The World Cup hasn't even started yet and the football world is already a flutter with transfer window nonsense, such as the Manchester Evening News trying to predict what Gareth Bale's number will be at Manchester United. The trickle of transfer rumours right now is the springing the stream that will inevitably become a flood of tabloid headlines and fake Twitter accounts telling us which Ligue 2 midfield destroyer is making his way from the south of France to the English midlands this summer.
The mega movers are already making their presence known on the market. Man City are set to pay a club record fee to Leicester City for the services of languid winger Riyad Mahrez, who has been itching for a move ever since guiding the Foxes to the Premier League title two seasons ago. The reported £60m fee is not only instructive of how much the top clubs are willing to spend to get ahead of their rivals, but why expensively assembled recruitment departments are now a common feature of clubs in the Premier League.
"Even Alex Ferguson made a few bad signings" is a truism we've heard bashed out down the years in discussions about the dangers of the transfer window. Massive sums of money slosh around the major leagues of Europe in the hope that the final piece of the puzzle can be found, that the perfect squad can be created through either shrewd business or just throwing loadsamoney at the problem.
Aside from the information provided by his scouts, the former Man United manager did it all by himself, handpicking the players he wanted at Old Trafford. Arsene Wenger did much the same at Arsenal, but with his retirement, their ilk will likely never hold such a prominent position again. West Ham did just hire Manuel Pellegrini with the promise of full control over transfer window activity, but this is the exception that proves the rule. Every competent club knows this is no longer the way to run a successful club, replacing the autocracy of the manager with the technocracy of transfer committees and sporting directors.
Steve Walsh was the poster child of this new wave in English football transfer stratagem. I say "was" because at the end of the season just gone he was let go as Director of Football by Everton after a dismal year on the pitch saw the team fearing relegation until the arrival of Sam Allardyce in the dugout. They comfortably finished in the top half of the table, but it is rumoured that Walsh was shunted out of the decision-making process after suggesting the vacant managerial role should be filled by, ironically, Sam Allardyce. At that point the club, evidently disappointed by his lack of imagination, realised he might not be the man they thought him to be.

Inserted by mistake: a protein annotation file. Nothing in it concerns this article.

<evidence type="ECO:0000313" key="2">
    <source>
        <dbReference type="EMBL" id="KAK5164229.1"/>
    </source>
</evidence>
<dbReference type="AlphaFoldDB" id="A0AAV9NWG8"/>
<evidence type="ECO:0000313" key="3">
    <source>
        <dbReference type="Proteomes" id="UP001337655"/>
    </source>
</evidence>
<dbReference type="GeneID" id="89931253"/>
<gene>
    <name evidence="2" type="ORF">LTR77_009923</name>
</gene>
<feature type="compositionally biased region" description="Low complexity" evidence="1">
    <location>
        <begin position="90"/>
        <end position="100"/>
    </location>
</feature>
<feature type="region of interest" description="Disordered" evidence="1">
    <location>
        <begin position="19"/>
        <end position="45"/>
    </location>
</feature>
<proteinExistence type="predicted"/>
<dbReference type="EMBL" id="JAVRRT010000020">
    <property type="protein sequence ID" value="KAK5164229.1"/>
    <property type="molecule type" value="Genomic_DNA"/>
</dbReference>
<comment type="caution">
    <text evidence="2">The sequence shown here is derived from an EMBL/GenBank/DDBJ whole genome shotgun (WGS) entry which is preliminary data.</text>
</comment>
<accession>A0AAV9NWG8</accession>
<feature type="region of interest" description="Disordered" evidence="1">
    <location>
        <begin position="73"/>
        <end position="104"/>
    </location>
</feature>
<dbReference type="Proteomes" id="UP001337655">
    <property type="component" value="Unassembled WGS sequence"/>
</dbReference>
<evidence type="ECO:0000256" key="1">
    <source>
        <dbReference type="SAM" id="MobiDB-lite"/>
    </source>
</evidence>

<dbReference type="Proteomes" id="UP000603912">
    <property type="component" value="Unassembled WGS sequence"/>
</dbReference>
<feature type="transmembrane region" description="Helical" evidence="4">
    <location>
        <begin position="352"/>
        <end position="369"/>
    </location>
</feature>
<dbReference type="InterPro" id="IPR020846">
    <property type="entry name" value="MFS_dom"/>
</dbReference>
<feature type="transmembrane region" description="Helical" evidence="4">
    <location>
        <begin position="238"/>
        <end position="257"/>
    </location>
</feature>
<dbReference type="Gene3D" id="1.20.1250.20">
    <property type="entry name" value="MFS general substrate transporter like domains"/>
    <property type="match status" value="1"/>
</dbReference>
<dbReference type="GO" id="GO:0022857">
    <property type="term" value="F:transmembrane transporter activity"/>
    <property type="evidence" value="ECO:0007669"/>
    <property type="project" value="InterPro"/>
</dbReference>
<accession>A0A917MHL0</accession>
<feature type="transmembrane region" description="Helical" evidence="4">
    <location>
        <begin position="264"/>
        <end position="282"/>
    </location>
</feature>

Walsh, the brother of former Republic of Ireland international Mickey, made his name as a head scout by plucking incredible talents from obscurity, such as Mahrez. The Algerian's success since joining Leicester from La Havre in 2014 is testament to the great job he did at the club. As are the achievements of Jamie Vardy and N'Golo Kante, the Premier League Player of the Season in 2015 and 2016 respectively. Without Walsh, would Mahrez be going to Eastlands or would Vardy and Kante be on the plane to Russia for the World Cup? It's possible, but unlikely.
There are huge rewards to be unearthed in the transfer market if you dig deep enough. Walsh proved that at Leicester. There are, of course, huge risks as well. Just ask Ferguson about Kleberson or Eric Djemba-Djemba. The Toffees, wanting to replicate his successes for their benefit, didn't see Walsh as a risk at all though. To them he was a sure thing, but there is no such thing in football.
There are several reasons Everton failed to live up to expectations this past season, many of them are not Steve Walsh's fault. It's important however, to look at why it didn't work for the Englishman at Goodison Park. The Merseyside club wanted a quick turnaround for their investment, with owner Farhad Moshiri investing nearly £290m in transfers since buying a 49% stake in February 2016. The pressure at every club in the top flight is fierce, but it's especially intense when your team has spent more than Man United in the summer.
Never forget Steve Walsh pissing 200 mil up the wall
— goodisonblue?? (@goodisonblue2) May 24, 2018
It was strange then that they would hire Walsh, given he has no track record of instant success. His work takes time to yield results, something Everton clearly did not take into consideration. The difference between the positions of Head Scout and Director Of Football may not seem that great, the two jobs essentially boil down to evaluating talent. But at Everton he could no longer actively go to games himself to scout potential targets, he was now relying on his staff to give him the necessary data and information. Combining the subtle shift in his role with the need for instant gratification, the club ended up making a series of really bad moves in the transfer window.
Walsh is not the first to fall foul of the Transfer Guru tag, and he won't be the last. Graham Carr had a period of prosperity at Newcastle United after becoming their chief scout in 2010. The former journeyman footballer scoured the French, Dutch and German leagues to sign underrated players like Yohan Cabaye, Hatem Ben Arfa and Cheick Tiote. The Magpies quickly went from being a newly promoted side to qualifying for Europe, and Carr received an eight-year contract extension as his reward in 2012. The well soon dried up, with the club suffering relegation in 2016. He was sacked in the summer of 2017 after the club was promoted back to the Premier League, with three years still remaining on his deal.
A newfound advantage doesn't stay that way forever. Even when someone does find the key to unlocking the transfer window, they soon find others trying to pick the lock. With every club looking for that edge, there is no perfect method or algorithm for signing new players.
Main image via Shutterstock